Dr. Dasanayake, who published the study's findings in the April 2008 issue of Journal of Dental Research, said he expected the final data to show that the 20 to 30 Sri Lankan women who reported the heaviest gum bleeding went on to develop gestational diabetes.

The findings confirm what other research has shown: namely, that gum disease and heightened levels of bacteria in the mouth are strong predictors of the development of diabetes-gestational in some cases and type 2 in many others. The thinking is that because diabetes is an inflammatory condition, inflammation in the mouth could be a predictor of or contributory factor to its eventual onset.

Click Here To View Or Post Comments

Categories: Blood Glucose, Childbirth, Diabetes, Diabetes, Gestational Diabetes, Health Research, Oral Health, Pregnancy, Type 1 Issues, Type 2 Issues


Take the Diabetes Health Pump Survey
See What's Inside
Read this FREE issue now
For healthcare professionals only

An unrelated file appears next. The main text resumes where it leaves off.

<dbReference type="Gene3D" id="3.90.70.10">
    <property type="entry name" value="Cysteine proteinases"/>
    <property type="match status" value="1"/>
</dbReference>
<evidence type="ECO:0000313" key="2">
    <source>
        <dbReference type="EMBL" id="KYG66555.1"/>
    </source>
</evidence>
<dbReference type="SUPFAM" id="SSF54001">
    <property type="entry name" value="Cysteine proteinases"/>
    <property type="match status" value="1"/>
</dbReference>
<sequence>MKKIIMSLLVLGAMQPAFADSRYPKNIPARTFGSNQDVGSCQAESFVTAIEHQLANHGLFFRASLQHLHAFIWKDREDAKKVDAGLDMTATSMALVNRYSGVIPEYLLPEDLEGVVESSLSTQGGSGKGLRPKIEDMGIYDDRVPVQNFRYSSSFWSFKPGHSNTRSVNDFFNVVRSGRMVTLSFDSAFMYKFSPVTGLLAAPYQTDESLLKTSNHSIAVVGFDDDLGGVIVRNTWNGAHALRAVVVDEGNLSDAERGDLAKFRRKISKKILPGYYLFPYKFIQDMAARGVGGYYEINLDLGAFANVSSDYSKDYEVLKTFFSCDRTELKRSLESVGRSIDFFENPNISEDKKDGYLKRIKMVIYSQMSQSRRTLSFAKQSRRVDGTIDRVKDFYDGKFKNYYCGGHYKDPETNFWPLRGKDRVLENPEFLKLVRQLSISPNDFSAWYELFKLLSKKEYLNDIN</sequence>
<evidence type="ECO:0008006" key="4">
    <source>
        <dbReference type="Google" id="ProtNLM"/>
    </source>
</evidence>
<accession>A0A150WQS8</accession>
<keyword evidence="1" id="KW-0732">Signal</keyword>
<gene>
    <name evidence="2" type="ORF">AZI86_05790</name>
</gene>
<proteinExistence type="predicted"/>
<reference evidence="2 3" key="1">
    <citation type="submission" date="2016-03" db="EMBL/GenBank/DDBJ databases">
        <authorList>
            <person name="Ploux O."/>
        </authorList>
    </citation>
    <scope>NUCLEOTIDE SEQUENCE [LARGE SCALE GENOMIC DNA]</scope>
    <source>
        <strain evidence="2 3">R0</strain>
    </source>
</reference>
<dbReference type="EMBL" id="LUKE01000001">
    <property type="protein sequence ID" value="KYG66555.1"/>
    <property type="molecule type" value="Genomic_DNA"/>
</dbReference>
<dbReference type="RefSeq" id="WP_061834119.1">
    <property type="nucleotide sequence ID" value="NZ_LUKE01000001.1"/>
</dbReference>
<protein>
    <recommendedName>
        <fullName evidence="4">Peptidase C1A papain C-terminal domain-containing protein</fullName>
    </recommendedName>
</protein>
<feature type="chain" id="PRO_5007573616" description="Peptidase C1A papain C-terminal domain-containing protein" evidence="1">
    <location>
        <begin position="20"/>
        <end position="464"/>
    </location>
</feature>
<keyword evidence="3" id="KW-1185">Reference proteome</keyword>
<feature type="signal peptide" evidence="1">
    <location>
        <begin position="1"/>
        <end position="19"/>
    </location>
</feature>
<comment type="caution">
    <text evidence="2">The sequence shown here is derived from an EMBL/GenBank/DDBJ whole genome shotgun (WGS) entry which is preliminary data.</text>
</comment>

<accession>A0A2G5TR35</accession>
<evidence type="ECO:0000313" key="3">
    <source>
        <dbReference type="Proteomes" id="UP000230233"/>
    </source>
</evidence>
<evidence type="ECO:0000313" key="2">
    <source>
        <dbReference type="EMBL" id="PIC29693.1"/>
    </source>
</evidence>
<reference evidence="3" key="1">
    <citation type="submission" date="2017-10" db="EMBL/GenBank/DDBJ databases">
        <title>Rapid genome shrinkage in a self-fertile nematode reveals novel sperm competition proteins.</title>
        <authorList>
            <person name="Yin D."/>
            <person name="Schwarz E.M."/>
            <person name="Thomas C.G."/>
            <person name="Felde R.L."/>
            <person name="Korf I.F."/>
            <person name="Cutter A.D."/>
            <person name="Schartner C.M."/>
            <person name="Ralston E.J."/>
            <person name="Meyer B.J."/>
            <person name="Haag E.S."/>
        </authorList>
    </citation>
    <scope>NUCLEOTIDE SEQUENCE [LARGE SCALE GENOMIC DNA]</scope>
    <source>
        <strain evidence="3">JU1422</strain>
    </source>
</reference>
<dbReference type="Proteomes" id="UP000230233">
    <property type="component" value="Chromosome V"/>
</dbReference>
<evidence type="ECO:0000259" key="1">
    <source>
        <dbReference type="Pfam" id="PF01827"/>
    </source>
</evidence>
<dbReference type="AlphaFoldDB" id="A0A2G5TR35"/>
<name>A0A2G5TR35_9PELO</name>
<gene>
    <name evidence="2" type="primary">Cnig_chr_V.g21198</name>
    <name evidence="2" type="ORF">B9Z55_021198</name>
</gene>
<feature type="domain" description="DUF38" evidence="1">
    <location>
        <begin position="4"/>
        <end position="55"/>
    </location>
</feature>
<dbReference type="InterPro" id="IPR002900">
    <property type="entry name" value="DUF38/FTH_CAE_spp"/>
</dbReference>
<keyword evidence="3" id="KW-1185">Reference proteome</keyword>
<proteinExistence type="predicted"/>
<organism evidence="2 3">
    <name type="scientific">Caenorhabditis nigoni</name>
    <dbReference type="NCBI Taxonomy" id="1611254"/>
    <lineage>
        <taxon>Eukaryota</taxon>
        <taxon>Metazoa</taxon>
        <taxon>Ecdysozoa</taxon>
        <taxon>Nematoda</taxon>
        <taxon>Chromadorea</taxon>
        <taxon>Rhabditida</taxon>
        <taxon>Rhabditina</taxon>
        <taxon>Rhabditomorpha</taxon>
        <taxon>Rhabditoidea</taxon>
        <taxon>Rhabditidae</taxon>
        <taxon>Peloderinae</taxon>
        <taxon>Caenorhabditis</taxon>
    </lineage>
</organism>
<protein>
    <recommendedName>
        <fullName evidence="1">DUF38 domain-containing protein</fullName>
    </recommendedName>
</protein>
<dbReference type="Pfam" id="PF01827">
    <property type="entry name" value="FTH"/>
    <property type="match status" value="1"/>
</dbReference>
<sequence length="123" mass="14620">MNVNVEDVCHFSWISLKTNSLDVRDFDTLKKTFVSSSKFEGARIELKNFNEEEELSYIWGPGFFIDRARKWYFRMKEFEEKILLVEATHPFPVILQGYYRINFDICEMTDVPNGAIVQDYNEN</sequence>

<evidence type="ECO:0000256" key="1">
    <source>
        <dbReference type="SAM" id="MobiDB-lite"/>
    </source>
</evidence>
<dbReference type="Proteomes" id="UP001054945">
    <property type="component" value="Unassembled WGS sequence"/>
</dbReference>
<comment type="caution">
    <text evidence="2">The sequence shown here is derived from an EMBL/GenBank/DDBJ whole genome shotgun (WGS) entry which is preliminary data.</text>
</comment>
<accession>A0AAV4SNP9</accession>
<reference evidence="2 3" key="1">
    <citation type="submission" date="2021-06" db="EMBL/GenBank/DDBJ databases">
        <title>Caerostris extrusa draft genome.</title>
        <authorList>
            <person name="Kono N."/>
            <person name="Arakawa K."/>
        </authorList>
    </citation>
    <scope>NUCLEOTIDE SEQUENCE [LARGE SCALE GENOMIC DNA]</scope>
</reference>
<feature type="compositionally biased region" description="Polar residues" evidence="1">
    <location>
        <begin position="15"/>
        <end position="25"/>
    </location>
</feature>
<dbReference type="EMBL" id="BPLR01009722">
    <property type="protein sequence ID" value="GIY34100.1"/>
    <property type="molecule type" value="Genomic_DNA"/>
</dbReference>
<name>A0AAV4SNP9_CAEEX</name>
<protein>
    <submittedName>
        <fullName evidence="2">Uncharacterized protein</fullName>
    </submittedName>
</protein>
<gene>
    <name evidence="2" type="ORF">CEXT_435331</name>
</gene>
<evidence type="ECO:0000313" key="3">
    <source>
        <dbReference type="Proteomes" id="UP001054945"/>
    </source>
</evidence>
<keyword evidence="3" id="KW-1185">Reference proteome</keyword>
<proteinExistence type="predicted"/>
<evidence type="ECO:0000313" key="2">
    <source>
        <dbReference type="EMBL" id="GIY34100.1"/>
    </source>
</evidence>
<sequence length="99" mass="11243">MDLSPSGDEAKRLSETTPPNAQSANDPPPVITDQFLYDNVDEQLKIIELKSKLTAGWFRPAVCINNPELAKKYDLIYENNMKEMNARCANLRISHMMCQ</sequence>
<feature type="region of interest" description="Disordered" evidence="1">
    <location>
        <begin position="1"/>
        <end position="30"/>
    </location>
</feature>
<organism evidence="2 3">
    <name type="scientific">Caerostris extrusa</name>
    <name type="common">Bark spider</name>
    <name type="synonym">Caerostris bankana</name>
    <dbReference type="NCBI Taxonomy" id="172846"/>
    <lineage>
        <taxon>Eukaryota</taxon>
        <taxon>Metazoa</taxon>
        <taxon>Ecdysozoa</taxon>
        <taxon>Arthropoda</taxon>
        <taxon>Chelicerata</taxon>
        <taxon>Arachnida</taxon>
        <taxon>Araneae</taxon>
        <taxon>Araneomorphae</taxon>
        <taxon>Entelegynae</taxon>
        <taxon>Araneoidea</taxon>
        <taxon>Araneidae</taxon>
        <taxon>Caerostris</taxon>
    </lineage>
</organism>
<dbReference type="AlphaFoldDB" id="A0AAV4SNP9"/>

• What's on the Horizon with Diabetes Research and Therapy
See the entire table of contents here!

You can view the current or previous issues of Diabetes Health online, in their entirety, anytime you want.
Click Here To View

See if you qualify for our free healthcare professional magazines. Click here to start your application for Pre-Diabetes Health, Diabetes Health Pharmacist and Diabetes Health Professional.

Learn More About the Professional Subscription

Free Diabetes Health e-Newsletter

Latest
Popular
Top Rated
Print | Email | Share | Comments (2)

You May Also Be Interested In...


Comments

Posted by Melitta on 23 April 2009

Women with gestastional diabetes are not just at risk for Type 2 diabetes, but are also at risk for Type 1 diabetes. Up to 10% of all Caucasian women with the diagnosis of GDM go on to develop Type 1 autoimmune diabetes, according to recent studies. Diabetes Health purports to be at the forefront of busting myths about diabetes, so Diabetes Health should be medically accurate and state that women who acquire gestational diabetes are at increased risk for Type 1 diabetes.